Student Coordinator

David Olvera-Sanchez, ‘18

Concentration: Government

House/Dorm: Pforzheimer

Employer: Undergraduate Minority Recruitment Program

Official Title of Job: Student Coordinator



David, a Government concentrator from Los Angeles, has been interested in expanding college access for minority students from day one. “Many of the people in my family still don’t really know what Harvard is and the staggering amount of resources it provides for its students.” 

David is one of eleven student coordinators in the Undergraduate Minority Program (UMRP) which uses a number of tactics to reach talented minority students to encourage them to apply to schools like Harvard. The office employs students across racial and ethnic backgrounds; he is one of their Mexican-American coordinators. “To work alongside Asian-American, Latino, African-American, Native-American, and Mexican-American students to build cultural competencies within the office and reach people from our backgrounds make me feel like I am making a real impact. This is the institutional arm for multicultural affairs and I think it’s important that the experience of POC’s is being prioritized and is not being overlooked.”

Their primary objective is to help ameliorate the existing information gap that prevents people from applying to Harvard. “We want to make Harvard as accessible as possible and doing that effectively usually means we have to do more than tout our financial aid package.”  UMRP boasts an incredibly diverse work portfolio with coordinators being responsible for organizing and leading campus tours and information sessions, building partnerships with community based organizations, answering the concerns and questions of prospective students from across the country, and planning events for currently enrolled students of color. They also conducted large scale operations to try and connect with prospective students in person with the hometown recruitment program held during J-Term, panels and hosting during Visitas, and a corps of students who work and live on campus during the summer. “UMRP and the other offices under admissions (HFAI, HCC, UAC, FirstGen) work year round but it needs to be if we want to reach these key students.”

David’s commitment to bringing marginalized groups into the fold and the promotion of equity is reflected in his commitments outside the office: co-leading the Institute of Politics program the Politics of Race & Ethnicity as well as being an active member in the Harvard College Democrats, the Harvard Undergraduate BGLTQ Society, Fuerza Latina, and the CIVICS program. “Being connected with cultural, advocacy, and service organizations is really helpful especially when it pertains to setting up one-on-one appointments and facilitating hosting. We’re all essentially working towards the same ends of developing a more inclusive and representative community both in and around Harvard. Our means may be different but as a collation there’s so much we can do.”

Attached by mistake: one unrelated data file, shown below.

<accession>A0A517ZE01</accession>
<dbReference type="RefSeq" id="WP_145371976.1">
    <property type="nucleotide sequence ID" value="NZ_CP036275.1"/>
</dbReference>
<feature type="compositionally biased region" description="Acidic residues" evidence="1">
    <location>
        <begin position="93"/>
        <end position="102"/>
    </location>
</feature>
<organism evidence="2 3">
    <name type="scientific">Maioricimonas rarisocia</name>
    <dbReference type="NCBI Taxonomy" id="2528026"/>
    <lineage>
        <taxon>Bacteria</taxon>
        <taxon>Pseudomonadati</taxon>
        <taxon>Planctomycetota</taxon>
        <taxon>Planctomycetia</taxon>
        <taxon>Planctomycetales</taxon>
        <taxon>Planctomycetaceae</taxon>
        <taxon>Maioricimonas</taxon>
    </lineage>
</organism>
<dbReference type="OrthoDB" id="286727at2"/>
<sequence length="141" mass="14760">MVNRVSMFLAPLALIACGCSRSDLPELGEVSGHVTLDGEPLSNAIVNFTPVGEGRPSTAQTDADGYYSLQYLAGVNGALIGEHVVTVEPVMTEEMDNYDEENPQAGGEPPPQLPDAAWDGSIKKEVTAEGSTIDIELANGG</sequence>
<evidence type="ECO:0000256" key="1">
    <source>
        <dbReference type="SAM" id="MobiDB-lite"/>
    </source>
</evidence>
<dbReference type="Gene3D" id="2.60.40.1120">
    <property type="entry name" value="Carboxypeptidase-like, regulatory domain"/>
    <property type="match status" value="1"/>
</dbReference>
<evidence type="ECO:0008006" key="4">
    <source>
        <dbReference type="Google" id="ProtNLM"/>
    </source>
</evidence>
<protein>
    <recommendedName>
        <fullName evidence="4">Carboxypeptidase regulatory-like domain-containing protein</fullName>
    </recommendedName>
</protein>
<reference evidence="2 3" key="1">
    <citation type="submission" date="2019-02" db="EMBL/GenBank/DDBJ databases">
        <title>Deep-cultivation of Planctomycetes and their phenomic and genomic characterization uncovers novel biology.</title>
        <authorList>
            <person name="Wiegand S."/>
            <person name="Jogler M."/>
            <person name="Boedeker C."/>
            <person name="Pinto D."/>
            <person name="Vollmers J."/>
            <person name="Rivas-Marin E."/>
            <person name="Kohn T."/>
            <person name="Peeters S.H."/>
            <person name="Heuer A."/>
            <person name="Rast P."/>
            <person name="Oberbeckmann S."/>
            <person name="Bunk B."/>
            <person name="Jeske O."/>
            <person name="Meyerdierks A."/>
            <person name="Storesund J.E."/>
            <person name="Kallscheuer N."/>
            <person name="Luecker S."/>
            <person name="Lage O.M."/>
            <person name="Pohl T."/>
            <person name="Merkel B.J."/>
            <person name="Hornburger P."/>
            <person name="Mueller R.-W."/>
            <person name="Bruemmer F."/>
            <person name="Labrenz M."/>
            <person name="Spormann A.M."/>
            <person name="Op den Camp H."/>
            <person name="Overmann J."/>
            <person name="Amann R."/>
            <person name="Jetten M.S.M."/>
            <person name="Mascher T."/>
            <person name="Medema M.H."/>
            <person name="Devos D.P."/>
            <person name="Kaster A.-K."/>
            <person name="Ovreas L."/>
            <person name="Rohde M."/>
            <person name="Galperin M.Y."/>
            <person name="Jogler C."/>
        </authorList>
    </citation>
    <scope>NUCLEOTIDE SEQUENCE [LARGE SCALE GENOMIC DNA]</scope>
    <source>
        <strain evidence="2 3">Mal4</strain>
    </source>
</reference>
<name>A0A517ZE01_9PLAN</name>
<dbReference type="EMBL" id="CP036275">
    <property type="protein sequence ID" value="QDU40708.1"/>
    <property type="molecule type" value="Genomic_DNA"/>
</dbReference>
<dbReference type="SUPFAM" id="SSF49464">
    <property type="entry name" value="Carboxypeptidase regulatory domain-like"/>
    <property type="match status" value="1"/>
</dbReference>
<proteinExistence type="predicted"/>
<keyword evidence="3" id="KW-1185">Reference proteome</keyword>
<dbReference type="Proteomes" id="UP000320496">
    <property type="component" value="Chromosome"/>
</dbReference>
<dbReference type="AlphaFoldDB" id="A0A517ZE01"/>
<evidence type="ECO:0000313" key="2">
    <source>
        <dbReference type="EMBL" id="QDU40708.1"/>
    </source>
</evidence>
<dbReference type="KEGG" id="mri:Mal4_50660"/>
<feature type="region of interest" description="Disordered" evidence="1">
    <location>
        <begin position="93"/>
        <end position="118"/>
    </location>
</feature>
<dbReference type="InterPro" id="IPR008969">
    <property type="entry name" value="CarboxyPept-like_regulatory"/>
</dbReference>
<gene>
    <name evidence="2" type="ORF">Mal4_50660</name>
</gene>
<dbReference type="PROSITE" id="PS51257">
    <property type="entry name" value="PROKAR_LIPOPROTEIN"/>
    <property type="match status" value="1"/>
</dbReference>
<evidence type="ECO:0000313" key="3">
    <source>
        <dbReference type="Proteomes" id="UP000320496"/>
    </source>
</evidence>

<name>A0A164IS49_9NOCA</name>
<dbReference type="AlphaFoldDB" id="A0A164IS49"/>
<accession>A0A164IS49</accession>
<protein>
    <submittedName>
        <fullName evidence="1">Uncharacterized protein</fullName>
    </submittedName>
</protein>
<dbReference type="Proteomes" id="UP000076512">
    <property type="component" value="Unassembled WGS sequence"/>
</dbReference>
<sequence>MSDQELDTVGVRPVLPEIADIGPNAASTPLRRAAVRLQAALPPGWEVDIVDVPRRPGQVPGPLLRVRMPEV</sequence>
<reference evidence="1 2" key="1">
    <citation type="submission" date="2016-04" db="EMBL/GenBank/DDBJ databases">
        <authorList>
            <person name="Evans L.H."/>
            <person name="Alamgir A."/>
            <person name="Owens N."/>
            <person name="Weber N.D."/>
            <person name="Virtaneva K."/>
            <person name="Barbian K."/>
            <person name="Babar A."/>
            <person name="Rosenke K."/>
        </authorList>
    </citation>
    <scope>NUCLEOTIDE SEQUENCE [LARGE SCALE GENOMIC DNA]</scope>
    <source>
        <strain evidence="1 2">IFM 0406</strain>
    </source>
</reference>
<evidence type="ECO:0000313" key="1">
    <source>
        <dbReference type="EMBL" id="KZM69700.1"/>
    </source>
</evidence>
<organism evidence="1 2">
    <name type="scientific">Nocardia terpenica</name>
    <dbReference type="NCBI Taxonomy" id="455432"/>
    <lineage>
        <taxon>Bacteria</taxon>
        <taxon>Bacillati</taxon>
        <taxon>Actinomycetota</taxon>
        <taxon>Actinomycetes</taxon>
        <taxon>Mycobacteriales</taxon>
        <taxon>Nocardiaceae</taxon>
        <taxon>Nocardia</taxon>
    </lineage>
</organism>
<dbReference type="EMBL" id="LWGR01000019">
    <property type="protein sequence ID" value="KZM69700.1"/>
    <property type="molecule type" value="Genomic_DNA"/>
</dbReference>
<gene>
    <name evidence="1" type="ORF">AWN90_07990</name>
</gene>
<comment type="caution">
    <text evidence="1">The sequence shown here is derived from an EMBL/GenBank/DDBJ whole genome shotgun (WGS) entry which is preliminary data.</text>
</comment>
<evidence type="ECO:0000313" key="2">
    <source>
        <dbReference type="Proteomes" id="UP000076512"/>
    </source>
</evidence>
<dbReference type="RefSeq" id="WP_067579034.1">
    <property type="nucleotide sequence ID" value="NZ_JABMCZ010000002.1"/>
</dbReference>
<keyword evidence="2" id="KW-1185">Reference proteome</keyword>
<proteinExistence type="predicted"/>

Adding to its impact, Olvera-Sanchez points to its notable accommodations as adding to his experience “Our office is right between the Yard and the Quad so it’s pretty convenient, it’s also a beautiful part of campus” remarked the sophomore who currently resides in Pforzheimer; UMRP’s office is nested at the top of the Agassiz visitors center sandwiched between Brattle Street and Garden Street. The office also has long practiced a policy of extreme flexibility with students being able to set their own hours. “This job fits into my schedule really well. I can change hours and set my own schedule which can be really clutch given those awkward 1-2 hour blocks that fall between classes meals and activities that we all seem to have.” His favorite part however is interacting with students. “I’ve met kids from all over the country, and I always have to be on my toes. Often I’m their first interaction with Harvard and as someone who wants them here it’s important that I can make them feel welcome and justified in choosing to apply here. I vicariously remember what the process of applying was like. Being here, it’s easy to forget the hunger and wonder that comes with wanting to be a Harvard student so seeing that excitement in them is inspiring and nostalgic.”